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Paxman aims to 'challenge received wisdom' with WW1 series

15 January 2014

Jeremy Paxman unveiled Britain’s Great War at a press screening this morning - the first of over 130 specially commissioned programmes that the BBC will air across TV, radio and online as part of its huge World War One Centenary season.

Paxman’s series isn’t a conventional narrative of the conflict in Europe, but rather a look at the impact of the war on British men, women and children – and how it transformed British society.

Paxman said his series, which was full of fresh archive material and was well received at the screening, sought to explain how the war changed Britain.

He eschewed the traditional historical narratives of the First World War as a conflict in which “lions were led by donkeys” – that a governing class of military leaders wilfully threw away the lives of their men.

“I think a few moments though will convince you that that is a pretty silly analysis,” said Paxman, who stressed that British leaders and generals were dealing with an unprecedented kind of conflict, a form of total war in which government and state got involved in everyday life as never before. Paxman said: “I think the generals were like everybody else, confronted by something that hadn’t been seen before.”

Paxman said his series sought challenge received wisdom about the conflict. He said he wanted get back to how it felt for people at the time, ignoring ‘the filter’ of interpretations that has been put over the events of the First World War – including by TV series such as Blackadder.

“Blackadder was a brilliant comedy – but it was a comedy,” said Paxman.

Paxman stressed that his series had been made before a political row erupted earlier this month, when Education Secretary Michael Gove rounded on what he called a left-wing version of history that portrays 1914-18 as "a series of catastrophic mistakes perpetrated by an out-of-touch elite.”

Gove was then attacked by Labour for using the centenary of the First World War to sow political division.

Paxman added that he found the entire row, “a slightly artificial debate.”

The 4x60-minute Britain’s Great War is a co-production between BBC Productions and The Open University. It airs on the 27th of January.

Adrian Van Klaveren, controller of the BBC World War One Centenary, said that the pan-BBC season would span four years and would see 2,500 hours of programming air across TV, radio and online.

Other planned shows in the season include BBC1 dramas The Ark, about a fictional field hospital behind the trenches, and Tony Jordans’ The Passing Bells, about the story of WW1 through the eyes of two ordinary young men. On BBC2, drama 37 Days explores the politics behind the build-up to war.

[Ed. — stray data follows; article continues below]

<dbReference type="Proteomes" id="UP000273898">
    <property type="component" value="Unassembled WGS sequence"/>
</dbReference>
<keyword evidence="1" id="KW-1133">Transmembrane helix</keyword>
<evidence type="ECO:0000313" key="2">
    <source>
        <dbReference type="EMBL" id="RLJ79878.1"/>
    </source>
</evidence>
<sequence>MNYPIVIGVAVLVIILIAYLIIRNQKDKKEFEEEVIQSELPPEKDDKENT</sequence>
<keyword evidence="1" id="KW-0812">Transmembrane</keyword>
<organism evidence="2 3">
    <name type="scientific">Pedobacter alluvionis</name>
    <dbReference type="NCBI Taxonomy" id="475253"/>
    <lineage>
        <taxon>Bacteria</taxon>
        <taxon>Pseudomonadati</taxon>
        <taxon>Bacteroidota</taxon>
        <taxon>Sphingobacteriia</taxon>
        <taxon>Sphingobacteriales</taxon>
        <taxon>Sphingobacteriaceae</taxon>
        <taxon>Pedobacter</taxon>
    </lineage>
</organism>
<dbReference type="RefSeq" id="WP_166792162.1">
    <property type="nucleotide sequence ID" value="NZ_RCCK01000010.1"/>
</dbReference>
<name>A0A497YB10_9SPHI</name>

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Martin D Frampton
Martin D Frampton  | February 14, 2014
Hello Mr Paxman,

I have found some of your BBC progs on WW1 interesting, particularly the three cousins edition. What I fear is this series is going to bury its nose and purpose in the morass of minutae that is attached to the war. Digging up Buckingham palace gardens to grow cabbages really is not riveting information.

I am waiting for just one episode dealing with just one question...

who was responsible for NOT ending the killing in 1915 when it became obvious to every private French, German and British soldier at the front that the war was unwinnable.

Every book that talks of the Battles that failed – and they all failed - never question why it went on and on like it was an addiction. Why.. as Harry Patch is famous for saying did they .. whoever “they” were.. decide to kill 12,000,000 young men before they sat down in a railway carriage and, in one days talk, stopped it.. They then rigged it so that the soldiers could carry on firing and dying for another five/six hours so that could use the obscene poetry of 11 th hour ... 11th day ... 11th month. Why did they not do that in 1915 ? Anyone with a modest interest in the history of warfare would have referred to the American civil war where the first instances of trench warfare took place with rapid fire machine guns. The catastrophic consequences in terms of casualties are well known and lessons should have been drawn in 1915 that the trench warfare stalemate would produce the same piles of dead men. Perhaps you now know why the cynic refers to Military Intelligence as a contradiction in terms.

Did no one talk to Lloyd George or the Frenchman Joffe or the victor ?? of Verdun or Kaiser BIll or Ludendorf or The King of England. Did none of them ever raise the question with the military? Did no one ever ask or suggest that maybe it would be a good idea to call it a draw and all go home. This is the pornography of that war.. the voyeurs who sat did nothing to stop it and just watched the numbers change.

There are many still in this country who still get angry about the conduct and very existence of that war and its time the real questions of its history are answered honestly.


Martin D Frampton
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